Long Term Studies of Elemental Intake and Excretion of Three Adult Male Subjects
Daily dietary, urinary, and fecal samples from three adult male subjects have been analyzed for 25 elements. The material was collected by the Kettering Laboratory of Cincinnati, Ohio, as part of the long term studies on lead carried out by Dr. Robert A. Kehoe and his co-workers. Aliquots were sent to the University of Tennessee Department of Physics for analysis. The major elements sodium and potassium were analyzed by flame photometry, phosphorus by colorimetry, magnesium, calcium, cadmium, and zinc by atomic absorption, and aluminum, barium, boron, chromium, cobalt, copper, iron, manganese, molybdenum, nickel, strontium, tin, titanium, vanadium, and zirconium by dc arc emission spectrography. Although the details of the diets of the three subjects differed widely, the patterns of excretion after intake were remarkably similar. The correlation of peaks in the output of an element in urine with peaks in the dietary intake at times up to 21 days previously gives a clue to the length of time an element spends in the body, and the correlation of output in feces with intake provides a clue to the amount of an element which, after absorption into the body, is reexcreted into the gut.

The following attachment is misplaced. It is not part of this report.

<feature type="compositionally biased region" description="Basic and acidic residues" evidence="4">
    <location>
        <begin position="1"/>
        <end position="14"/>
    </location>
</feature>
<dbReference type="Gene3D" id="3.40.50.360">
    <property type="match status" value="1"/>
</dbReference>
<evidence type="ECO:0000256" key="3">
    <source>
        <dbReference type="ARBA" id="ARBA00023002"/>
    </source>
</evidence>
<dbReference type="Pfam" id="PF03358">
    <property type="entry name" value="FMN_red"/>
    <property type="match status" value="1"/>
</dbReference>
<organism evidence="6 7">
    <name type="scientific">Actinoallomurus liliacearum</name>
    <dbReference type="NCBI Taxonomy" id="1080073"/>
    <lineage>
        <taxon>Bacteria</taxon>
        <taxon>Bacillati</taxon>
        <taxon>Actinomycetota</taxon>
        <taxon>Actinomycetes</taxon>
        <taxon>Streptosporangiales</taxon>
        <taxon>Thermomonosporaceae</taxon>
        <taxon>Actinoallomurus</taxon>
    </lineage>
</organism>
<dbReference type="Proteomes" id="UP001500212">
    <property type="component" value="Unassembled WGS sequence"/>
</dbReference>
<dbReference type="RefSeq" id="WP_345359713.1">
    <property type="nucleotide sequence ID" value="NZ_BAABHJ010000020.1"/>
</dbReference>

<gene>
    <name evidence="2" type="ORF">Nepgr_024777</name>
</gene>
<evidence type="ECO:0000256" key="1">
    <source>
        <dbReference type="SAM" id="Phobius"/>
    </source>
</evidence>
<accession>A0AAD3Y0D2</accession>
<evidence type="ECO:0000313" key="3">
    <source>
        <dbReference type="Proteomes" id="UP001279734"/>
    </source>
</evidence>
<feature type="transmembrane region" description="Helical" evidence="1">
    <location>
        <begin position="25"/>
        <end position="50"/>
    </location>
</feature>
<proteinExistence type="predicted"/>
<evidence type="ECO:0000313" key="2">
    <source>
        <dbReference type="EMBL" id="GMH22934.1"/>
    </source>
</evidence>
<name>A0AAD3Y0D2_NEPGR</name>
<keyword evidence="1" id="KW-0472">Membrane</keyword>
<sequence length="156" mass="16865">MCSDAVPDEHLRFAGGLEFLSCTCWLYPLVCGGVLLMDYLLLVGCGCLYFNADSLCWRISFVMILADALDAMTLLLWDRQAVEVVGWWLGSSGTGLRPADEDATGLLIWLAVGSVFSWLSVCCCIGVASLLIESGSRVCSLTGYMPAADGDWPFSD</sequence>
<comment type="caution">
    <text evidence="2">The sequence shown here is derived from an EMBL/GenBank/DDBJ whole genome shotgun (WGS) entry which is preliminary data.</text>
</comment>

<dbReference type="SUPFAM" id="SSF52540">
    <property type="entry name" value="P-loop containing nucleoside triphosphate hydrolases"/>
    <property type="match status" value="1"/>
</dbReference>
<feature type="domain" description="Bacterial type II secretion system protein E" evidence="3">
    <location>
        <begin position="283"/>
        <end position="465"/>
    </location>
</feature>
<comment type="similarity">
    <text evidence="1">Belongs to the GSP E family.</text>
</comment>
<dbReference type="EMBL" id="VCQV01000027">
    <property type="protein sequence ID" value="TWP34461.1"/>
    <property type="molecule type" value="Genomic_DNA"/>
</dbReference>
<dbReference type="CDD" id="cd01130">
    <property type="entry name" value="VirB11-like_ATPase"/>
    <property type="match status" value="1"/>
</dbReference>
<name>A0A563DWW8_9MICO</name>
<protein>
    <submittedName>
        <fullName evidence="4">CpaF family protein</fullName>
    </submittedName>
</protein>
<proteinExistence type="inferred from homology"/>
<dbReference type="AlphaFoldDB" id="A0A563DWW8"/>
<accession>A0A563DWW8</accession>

KeywordsFecal Excretion Flame Photometry Elemental Intake Fecal Output Adult Male Subject
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